Postel’s Law vs the Whiteboard Marker Rule

[28 June 2010]

Many people have been influenced by what is often called Postel’s Law, usually quoted as saying “Be conservative in what you send and liberal in what you accept”.

In a room with a whiteboard, however, the only workable rule is: when you find a marker that no longer writes, do not be liberal in what you accept, and do not put it back where you got it. Throw it away. Otherwise, every whiteboard you run into will soon have twenty-odd markers, some of which actually work, if you can find them, but most of them duds.

Cleaning up as you go is a good principle in cooking, and in managing the set of white-board markers. It’s also a good idea in data management; it’s a shame so many people misread Postel’s Law to mean the opposite.

5 thoughts on “Postel’s Law vs the Whiteboard Marker Rule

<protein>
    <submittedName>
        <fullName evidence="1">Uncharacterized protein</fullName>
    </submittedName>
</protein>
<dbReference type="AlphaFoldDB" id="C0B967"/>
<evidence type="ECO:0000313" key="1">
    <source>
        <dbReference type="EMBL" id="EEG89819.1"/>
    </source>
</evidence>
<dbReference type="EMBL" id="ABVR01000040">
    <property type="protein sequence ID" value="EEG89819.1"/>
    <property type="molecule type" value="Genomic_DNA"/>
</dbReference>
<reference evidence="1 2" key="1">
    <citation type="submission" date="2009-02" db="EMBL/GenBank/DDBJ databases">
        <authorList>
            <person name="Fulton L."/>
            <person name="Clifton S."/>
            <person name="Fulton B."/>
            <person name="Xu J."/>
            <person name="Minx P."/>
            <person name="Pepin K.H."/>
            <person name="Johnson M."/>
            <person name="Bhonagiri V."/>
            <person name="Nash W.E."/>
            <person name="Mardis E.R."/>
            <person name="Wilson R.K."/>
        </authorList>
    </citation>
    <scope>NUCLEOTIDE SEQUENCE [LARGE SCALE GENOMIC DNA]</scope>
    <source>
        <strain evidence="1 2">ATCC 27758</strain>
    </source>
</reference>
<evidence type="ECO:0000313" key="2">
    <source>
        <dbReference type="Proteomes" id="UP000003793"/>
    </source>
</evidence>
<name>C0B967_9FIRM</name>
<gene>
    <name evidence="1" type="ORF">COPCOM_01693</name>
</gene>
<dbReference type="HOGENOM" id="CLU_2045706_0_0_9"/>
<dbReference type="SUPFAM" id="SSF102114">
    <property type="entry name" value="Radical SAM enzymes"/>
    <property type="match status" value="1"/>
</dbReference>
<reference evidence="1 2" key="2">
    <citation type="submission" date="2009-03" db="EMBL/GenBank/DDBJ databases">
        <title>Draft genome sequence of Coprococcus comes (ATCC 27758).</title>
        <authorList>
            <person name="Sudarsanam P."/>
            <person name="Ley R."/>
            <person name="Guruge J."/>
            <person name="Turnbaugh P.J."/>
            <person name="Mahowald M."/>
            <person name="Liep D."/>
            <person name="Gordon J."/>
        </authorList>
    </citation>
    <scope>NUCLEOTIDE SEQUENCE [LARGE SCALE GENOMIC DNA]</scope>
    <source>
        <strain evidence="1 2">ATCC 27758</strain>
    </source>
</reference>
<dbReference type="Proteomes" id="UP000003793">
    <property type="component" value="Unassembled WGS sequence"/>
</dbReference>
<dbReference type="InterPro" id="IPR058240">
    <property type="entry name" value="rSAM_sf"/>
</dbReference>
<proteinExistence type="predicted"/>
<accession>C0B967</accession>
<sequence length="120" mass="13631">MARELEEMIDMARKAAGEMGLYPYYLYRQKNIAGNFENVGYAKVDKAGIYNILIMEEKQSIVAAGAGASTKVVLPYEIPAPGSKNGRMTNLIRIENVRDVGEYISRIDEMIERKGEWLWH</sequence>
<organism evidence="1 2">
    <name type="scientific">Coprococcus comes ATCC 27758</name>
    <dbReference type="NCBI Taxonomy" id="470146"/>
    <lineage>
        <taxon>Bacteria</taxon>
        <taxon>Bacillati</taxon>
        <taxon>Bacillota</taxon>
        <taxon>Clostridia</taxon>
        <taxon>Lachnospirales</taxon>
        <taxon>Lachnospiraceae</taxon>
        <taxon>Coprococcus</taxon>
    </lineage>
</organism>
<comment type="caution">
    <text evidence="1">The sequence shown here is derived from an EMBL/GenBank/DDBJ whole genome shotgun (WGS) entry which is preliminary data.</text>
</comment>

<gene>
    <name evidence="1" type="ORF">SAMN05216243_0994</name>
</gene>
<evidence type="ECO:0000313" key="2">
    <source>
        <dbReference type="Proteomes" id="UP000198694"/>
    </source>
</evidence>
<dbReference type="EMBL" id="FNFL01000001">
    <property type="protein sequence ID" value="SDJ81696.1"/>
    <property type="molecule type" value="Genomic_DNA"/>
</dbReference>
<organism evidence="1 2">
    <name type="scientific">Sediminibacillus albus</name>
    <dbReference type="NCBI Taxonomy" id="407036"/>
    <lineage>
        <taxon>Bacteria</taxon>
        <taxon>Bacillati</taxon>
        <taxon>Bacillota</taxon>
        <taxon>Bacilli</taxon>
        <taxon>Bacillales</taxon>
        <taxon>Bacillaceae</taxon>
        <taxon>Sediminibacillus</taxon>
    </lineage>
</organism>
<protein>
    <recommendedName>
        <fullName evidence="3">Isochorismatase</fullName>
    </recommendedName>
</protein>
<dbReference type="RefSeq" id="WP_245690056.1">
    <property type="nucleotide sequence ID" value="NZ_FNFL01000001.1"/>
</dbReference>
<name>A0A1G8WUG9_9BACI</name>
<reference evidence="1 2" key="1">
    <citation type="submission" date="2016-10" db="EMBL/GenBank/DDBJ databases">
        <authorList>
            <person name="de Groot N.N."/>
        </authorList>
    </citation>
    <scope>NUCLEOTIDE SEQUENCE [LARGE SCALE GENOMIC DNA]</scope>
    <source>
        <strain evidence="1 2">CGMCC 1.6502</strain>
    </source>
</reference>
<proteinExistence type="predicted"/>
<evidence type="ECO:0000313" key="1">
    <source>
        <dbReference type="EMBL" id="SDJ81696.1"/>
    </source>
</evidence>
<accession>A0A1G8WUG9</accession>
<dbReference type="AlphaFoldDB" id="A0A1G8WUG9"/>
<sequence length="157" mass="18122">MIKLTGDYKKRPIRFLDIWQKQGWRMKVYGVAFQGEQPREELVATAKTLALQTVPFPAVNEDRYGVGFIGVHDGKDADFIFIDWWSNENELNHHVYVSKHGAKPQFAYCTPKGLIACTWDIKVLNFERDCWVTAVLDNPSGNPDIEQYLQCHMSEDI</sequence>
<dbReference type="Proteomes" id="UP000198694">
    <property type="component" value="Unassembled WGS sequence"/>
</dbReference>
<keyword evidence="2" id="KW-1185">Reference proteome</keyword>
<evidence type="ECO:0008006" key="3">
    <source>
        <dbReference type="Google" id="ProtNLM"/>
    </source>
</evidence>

1. Pingback: bookmarks - 2010-07-01

  2. My new job involves handling a lot of clinical data. I’ll be interested to see how this plays out in that context.

  3. Quite right about the WMR, which also applies to pens in a pen jar. I’ll take this opportunity to explicate Postel’s Law a bit, though: It does not mean “Accept any old crap and try to make sense of it” (a la HTML5); it means “Handle all the valid corner cases yourself, but don’t assume that people downstream of you can necessarily handle them.”

  4. I’ve been in the business since the mid-70’s and (shock!) only heard of Postel’s law today. How does this add to Claude Shannon’s work from the 40’s?

    Specifically, what would one do (picking on the XML battle) if the last closing bracket was missing from an otherwise well formed document? If rejection is the answer, then one denies entropy.

  5. John, thanks for the comment.

    An XML processor is obligated to report that a data stream missing the final closing bracket is not well formed. I think that’s not so much denying entropy as acknowledging that it may have two sources which are usefully distinguished: the information in the message is worth preserving, but the noise introduced by errors in transmission has a different origin and should not be confused with message content.

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